The Supreme Court of Pakistan on Thursday barred authorities from making any new appointments or transferring officials involved in “high-profile” cases, including those pending before the National Accountability Bureau (NAB) and being heard by special courts.
While hearing a suo moto case on the “perceived apprehensions” that cases regarding “persons in authority” in the incumbent government were undermining the country’s criminal justice system, a five-member bench led by Chief Justice of Pakistan (CJP) Umar Ata Bandial issued notices to the Federal Investigation Agency (FIA) director general; the NAB chairman; and the interior secretary to provide testimony that there was no government interference in the ongoing criminal cases. Similar notices were also issued to all provincial prosecutor generals and the FIA’s legal director.
During the hearing, the CJP said there should be “no interference in the prosecution process or the prosecution wing.” Referring to media reports and speeches by ousted prime minister Imran Khan, he said that former FIA director Mohammad Rizwan—who had been probing money laundering charges against Prime Minister Shehbaz Sharif and his son Punjab Chief Minister Hamza Shehbaz—had been transferred shortly before he died of a heart attack.
“We are concerned over these developments,” he said, adding that news reports also suggested that “thousands” had benefited from a new policy regarding the Exit Control List. “We have been seeing such news reports for the past one month. This has an effect on the rule of law,” he said and sought details on the new policy, a list of people who had benefited from it, and what changes had been done to it by the incumbent government.
Maintaining that the apex court’s responsibility was to maintain peace and trust in society under the Constitution, he said that the suo moto notice was not meant to embarrass or hold anyone responsible. “This is meant to protect the criminal justice system and the rule of law,” he said, adding that the court wants the implementation of Article 10A (right to fair trial), Article 4 (due process), and Article 25 (equality of citizens). He also expressed the hope that the federal government would cooperate in providing an explanation to the court’s queries.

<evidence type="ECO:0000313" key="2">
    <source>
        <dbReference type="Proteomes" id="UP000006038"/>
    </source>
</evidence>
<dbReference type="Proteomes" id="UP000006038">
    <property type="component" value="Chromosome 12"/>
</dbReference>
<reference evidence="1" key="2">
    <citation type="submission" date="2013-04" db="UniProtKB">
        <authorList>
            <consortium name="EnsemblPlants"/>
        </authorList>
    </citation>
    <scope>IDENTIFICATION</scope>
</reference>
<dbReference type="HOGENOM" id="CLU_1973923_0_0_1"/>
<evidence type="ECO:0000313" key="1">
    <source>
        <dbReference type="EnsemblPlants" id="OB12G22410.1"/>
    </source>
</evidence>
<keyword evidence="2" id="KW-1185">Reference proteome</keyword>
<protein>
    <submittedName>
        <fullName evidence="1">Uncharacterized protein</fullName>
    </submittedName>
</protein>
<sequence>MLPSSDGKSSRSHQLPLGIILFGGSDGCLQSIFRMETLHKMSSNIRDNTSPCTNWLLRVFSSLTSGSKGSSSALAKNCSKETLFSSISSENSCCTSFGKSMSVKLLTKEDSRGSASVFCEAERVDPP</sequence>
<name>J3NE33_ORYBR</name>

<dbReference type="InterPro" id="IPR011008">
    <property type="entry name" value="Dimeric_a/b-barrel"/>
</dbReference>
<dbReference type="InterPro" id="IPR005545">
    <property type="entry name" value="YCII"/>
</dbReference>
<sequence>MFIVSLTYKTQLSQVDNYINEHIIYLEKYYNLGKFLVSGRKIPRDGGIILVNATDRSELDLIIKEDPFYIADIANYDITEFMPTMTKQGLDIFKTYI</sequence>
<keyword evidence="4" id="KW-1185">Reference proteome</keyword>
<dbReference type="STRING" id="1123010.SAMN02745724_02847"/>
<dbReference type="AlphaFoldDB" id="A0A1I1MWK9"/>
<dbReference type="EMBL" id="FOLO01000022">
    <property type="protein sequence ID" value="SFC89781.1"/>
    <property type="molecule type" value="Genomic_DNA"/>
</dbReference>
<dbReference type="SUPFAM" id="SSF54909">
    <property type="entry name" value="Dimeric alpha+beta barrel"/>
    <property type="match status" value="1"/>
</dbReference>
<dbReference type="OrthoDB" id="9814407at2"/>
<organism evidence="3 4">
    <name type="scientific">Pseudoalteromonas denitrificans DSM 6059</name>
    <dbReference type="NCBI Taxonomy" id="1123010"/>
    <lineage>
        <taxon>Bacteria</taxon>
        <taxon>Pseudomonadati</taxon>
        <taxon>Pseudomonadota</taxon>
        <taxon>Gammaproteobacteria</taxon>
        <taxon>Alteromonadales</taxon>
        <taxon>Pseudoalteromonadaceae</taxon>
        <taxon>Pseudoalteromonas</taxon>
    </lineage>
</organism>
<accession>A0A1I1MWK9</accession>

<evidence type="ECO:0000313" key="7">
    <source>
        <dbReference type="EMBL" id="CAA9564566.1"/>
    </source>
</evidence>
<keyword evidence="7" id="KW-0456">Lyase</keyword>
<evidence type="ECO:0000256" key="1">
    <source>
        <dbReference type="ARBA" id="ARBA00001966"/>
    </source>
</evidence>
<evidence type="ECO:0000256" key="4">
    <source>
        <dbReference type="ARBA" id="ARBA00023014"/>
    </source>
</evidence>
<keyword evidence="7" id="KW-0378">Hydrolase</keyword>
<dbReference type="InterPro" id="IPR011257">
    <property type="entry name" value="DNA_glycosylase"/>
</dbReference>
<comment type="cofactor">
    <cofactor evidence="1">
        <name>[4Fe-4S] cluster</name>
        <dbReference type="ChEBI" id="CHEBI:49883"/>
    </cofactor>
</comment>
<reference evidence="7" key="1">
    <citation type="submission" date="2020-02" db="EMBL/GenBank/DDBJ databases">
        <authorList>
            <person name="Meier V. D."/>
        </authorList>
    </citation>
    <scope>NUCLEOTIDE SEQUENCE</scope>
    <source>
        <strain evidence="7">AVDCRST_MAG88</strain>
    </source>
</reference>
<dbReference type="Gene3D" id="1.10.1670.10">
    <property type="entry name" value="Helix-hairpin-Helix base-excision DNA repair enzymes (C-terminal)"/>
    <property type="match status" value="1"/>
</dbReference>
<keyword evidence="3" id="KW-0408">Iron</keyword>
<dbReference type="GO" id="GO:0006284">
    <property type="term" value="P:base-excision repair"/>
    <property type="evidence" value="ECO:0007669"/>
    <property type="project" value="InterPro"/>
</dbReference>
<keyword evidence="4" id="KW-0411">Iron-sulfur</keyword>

“We are accountable to Allah and the Constitution,” the CJP said, claiming that the judges would not be influenced by any kind of criticism. “We are not afraid of criticism and do not need praise,” he said, seemingly in response to concerns on social media that the judiciary has “come under pressure” from the PTI’s recent harangues against its rulings.
Referring to the media reports about “missing” record of cases, the top court sought a report on the steps being taken to ensure all records were secure. The CJP also ordered authorities to seal the investigation and prosecution record of high-profile cases being heard in different courts.
The hearing for the case was then adjourned until next Friday (May 27).